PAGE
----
The German Entertainment Software Self Regulation Body voted to end a blanket ban on swastikas and other Nazi imagery in Wolfenstein, allowing case-by-case decisions similar to rules for movies and other cultural works. Read the rest
Before Fallout 76 was a twinkle in Bethesda's eye, there were rumors of another Fallout MMO being whispered by gamers. Interplay, the company responsible for the now classic titles, Fallout and Fallout 2, had plans for a title called Project V13 – an installment in the Fallout franchise that would allow players to work together, online, to solve puzzles, finish quests and overcome overwhelming odds in the game’s post-apocalyptic universe. Other than some concept art (which later was used by modders to create some fabulous weapons and armor for Fallout 4), Project V13 never saw the light of day.
For a brief, shining moment (37 seconds, to be exact) there was hope. Project 13 was teased as Fallout Online. They even made a trailer announcing a beta for it.
From The Verge:
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O’Green tells The Verge that the already post-apocalyptic Fallout Online was going to start with another apocalypse. By the time Interplay started serious development, it had settled on an American West Coast setting that would span parts of Oregon, California, Utah, Arizona, and Nevada, close to where Fallout and Fallout 2 took place. But around the beginning of Fallout Online, something would trigger an almost comically long series of disasters — potentially including asteroids, volcanoes, nukes, tsunamis, and a resurgence of the series’s powerful Forced Evolutionary Virus. “It wasn’t going to be completely torn down, but we were going to tear it up again a little bit,” says O’Green.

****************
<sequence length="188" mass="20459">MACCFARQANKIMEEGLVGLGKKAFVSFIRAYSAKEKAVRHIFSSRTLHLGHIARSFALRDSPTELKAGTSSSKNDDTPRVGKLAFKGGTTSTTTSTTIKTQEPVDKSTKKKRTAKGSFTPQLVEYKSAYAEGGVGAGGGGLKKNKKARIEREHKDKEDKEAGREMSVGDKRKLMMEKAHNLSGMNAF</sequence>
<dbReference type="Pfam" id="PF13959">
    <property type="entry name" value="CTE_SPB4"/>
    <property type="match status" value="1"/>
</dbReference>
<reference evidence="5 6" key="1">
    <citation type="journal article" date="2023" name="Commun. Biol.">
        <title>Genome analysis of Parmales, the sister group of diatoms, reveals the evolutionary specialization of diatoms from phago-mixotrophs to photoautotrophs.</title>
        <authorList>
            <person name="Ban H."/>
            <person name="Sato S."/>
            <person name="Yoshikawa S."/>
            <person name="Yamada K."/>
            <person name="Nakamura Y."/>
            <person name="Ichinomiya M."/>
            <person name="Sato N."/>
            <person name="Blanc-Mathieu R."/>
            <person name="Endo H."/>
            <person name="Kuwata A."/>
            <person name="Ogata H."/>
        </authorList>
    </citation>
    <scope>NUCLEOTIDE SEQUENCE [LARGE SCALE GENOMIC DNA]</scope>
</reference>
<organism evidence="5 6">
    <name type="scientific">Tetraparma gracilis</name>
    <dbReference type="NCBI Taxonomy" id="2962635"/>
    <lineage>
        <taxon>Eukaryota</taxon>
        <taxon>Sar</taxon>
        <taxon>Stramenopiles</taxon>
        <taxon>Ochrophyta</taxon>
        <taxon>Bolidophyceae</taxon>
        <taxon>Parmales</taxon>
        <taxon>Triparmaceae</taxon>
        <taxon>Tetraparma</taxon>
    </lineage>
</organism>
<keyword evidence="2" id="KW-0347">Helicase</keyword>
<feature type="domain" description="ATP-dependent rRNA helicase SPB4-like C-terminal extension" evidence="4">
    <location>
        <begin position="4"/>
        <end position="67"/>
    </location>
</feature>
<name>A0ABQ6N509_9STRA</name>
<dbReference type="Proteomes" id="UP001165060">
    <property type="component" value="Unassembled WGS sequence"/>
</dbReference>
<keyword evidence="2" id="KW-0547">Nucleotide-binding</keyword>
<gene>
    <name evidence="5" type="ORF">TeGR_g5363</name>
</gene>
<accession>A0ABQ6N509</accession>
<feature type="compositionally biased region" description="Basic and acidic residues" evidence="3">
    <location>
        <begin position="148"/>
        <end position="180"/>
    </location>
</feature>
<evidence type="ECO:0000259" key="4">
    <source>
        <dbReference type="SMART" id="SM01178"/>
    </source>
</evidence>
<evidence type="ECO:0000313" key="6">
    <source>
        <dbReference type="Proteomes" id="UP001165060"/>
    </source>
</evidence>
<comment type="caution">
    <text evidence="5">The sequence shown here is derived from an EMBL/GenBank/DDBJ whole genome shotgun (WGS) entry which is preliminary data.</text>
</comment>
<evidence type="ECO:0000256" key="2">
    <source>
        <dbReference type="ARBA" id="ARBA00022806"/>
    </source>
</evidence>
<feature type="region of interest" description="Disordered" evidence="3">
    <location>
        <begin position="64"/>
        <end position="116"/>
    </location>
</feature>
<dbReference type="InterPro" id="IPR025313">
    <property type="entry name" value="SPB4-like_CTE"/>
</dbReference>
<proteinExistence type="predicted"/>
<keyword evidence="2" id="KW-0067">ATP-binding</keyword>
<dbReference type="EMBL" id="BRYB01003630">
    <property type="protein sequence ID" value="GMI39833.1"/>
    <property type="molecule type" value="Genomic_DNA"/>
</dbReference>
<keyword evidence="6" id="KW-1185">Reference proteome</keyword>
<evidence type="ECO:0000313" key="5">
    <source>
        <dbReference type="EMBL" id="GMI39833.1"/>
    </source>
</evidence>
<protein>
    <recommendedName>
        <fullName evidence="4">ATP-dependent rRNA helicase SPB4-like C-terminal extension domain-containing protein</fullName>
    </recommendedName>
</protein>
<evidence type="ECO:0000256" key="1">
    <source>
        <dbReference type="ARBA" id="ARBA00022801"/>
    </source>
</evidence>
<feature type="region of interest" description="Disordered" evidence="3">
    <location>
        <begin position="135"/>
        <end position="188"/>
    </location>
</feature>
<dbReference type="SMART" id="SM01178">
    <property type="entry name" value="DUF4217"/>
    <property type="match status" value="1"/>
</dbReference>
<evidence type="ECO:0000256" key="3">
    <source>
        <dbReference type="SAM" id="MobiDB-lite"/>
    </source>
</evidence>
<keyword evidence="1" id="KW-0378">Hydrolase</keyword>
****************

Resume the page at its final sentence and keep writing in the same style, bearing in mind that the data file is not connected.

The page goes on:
The idea behind the apocalypses was partly to create a world that was still believably chaotic after 200 years and partly to set up new storylines, some of which pushed the series’ science fictional limits.
I often live in places where the only internet connectivity I have comes from tethering to my smartphone (just like I'm doing right now). So, online multiplayer games don't hold a whole lotta joy for me. Thank God that among the announcement for Fallout 76, and the fact that Fortnite is coming to the Nintendo Switch and other broadband gaming delights, CD Projekt Red finally gave us a proper gameplay trailer for their upcoming near future RPG opus Cyberpunk 2077. It's single player, RPG and played in the first-person: everything that I need to keep me happy. If the game plays anywhere as well as Witcher 3: Wild Hunt, I will be a very happy lad. Read the rest